|Publication number||US7203082 B1|
|Application number||US 11/144,123|
|Publication date||Apr 10, 2007|
|Filing date||May 31, 2005|
|Priority date||May 31, 2005|
|Publication number||11144123, 144123, US 7203082 B1, US 7203082B1, US-B1-7203082, US7203082 B1, US7203082B1|
|Inventors||Ajay Bhatia, Sanjay M. Wanzakhade, Shashank Shastry|
|Original Assignee||Sun Microsystems, Inc.|
|Export Citation||BiBTeX, EndNote, RefMan|
|Patent Citations (5), Non-Patent Citations (3), Referenced by (5), Classifications (15), Legal Events (4)|
|External Links: USPTO, USPTO Assignment, Espacenet|
1. Field of the Invention
This invention relates to logic circuits, and more particularly, to techniques for improving performance of match line circuits.
2. Description of the Related Art
In some digital logic applications, a need may arise to combine a substantial number of logic signals into one or more other signals according to a particular logic function. For example, whether two N-bit binary data patterns of match one another may be a function of whether each bit of one pattern matches a respective bit of the other pattern, for each bit within the patterns. Specifically, the overall matching condition for both patterns may be a logical AND of the matching condition for each bit position within the patterns.
However, as N increases, so does the complexity of quickly and efficiently combining a large number of signals into a particular matching function, such as an AND function. For example, using logic gates employing static CMOS (complementary metal-oxide semiconductor) circuit styles, in many process technologies logic gate size and performance degrades quickly for gates having more than three or four inputs. Consequently, multiple levels of static logic gates may need to be hierarchically employed to implement wide combinatorial functions, increasing implementation area and evaluation latency.
Conventional dynamic circuit styles may improve evaluation speed of wide functions relative to static circuit styles. For example, a conventional dynamic implementation of a wide OR-type function may include far fewer series-connected (and therefore performance-limiting) devices than its static equivalent. However, conventional dynamic circuits present challenges with respect to power consumption, noise sensitivity, and synchronization with other circuits, for example.
Various embodiments of dual match line circuits having race condition improvements are disclosed. In one embodiment, a dual match line circuit may include precharge logic configured to precharge each of a hit match line, a miss match line and an evaluate node to an asserted state, where the hit match line is coupled to a first group of load devices and the miss match line is coupled to discharge through a second group of load devices, each of which may be activated for discharging by a respective miss signal. The dual match line circuit may also include a positive feedback circuit coupled to the miss match line and configured to accelerate discharge of the miss match line in response to activation of one or more of the second group of load devices. The hit match line and the miss match line may be coupled to the evaluate node via respective terminals of a coupling device. The hit match line may be additionally coupled to a discharge path that is activated for discharging by at least a hit signal. The hit match line and the miss match line may be electrically isolated from one another, such that when one or more of the respective miss signals are asserted, current from the hit match line does not discharge through the miss match line.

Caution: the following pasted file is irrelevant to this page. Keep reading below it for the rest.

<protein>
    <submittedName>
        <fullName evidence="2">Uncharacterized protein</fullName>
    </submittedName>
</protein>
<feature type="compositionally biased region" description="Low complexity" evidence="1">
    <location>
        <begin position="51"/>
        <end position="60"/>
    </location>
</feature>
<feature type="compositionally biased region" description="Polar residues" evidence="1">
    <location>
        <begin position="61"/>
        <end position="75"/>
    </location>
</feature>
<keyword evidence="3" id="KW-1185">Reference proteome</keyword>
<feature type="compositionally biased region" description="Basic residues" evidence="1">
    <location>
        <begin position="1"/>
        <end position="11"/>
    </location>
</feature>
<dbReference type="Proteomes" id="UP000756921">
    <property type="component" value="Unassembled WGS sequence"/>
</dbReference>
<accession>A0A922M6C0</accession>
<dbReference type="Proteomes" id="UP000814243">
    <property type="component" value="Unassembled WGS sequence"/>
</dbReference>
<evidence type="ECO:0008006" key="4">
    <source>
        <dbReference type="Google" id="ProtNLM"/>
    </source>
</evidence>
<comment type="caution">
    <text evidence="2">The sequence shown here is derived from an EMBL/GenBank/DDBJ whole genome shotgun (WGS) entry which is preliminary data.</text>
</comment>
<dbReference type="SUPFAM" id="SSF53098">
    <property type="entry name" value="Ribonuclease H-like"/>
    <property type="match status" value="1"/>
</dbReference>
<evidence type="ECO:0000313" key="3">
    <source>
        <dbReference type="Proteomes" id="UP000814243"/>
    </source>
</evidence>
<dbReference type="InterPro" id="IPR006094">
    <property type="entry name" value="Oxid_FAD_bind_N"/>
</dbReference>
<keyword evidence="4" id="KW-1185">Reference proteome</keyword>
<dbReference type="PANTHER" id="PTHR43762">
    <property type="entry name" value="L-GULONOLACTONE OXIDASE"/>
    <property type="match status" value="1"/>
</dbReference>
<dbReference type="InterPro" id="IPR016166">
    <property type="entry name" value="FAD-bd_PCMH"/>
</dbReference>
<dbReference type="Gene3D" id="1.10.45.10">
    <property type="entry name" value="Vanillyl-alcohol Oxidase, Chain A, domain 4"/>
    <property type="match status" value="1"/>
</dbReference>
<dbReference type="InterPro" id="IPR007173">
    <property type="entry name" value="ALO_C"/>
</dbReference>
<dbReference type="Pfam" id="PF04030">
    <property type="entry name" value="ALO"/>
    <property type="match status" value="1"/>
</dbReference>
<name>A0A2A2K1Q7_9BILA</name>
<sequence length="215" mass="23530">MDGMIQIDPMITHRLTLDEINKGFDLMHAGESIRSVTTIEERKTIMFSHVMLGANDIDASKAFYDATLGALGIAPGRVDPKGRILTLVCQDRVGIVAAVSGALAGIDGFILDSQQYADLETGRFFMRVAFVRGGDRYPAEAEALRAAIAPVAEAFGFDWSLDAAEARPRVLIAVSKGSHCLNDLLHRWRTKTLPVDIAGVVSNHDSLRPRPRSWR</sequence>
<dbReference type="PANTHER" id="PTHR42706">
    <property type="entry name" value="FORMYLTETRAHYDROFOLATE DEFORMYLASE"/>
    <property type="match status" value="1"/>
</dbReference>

A method is further contemplated that in one embodiment includes precharging each of a hit match line, a miss match line and an evaluate node to an asserted state, where the hit match line and the miss match line are coupled to the evaluate node via respective terminals of a coupling device. In response to detecting assertion of a hit signal, the method may include discharging the hit match line through a discharge path. In response to detecting assertion of one or more of a plurality of miss signals, the method may include discharging the miss match line through one or more of a second group of load devices, where each of the second group of load devices is activated for discharging by a respective one of the plurality of miss signals. In response to activation of one or more of the second group of load devices, the method may include a positive feedback coupled to the miss match line accelerating discharge of the miss match line. The hit match line and the miss match line may be electrically isolated from one another, such that when one or more of the miss signals are asserted, current from the hit match line does not discharge through the miss match line.
Other aspects of the invention will become apparent upon reading the following detailed description and upon reference to the accompanying drawings in which:
While the invention is susceptible to various modifications and alternative forms, specific embodiments thereof are shown by way of example in the drawings and will herein be described in detail. It should be understood, however, that the drawings and description thereto are not intended to limit the invention to the particular form disclosed, but, on the contrary, the invention is to cover all modifications, equivalents, and alternatives falling with the spirit and scope of the present invention as defined by the appended claims.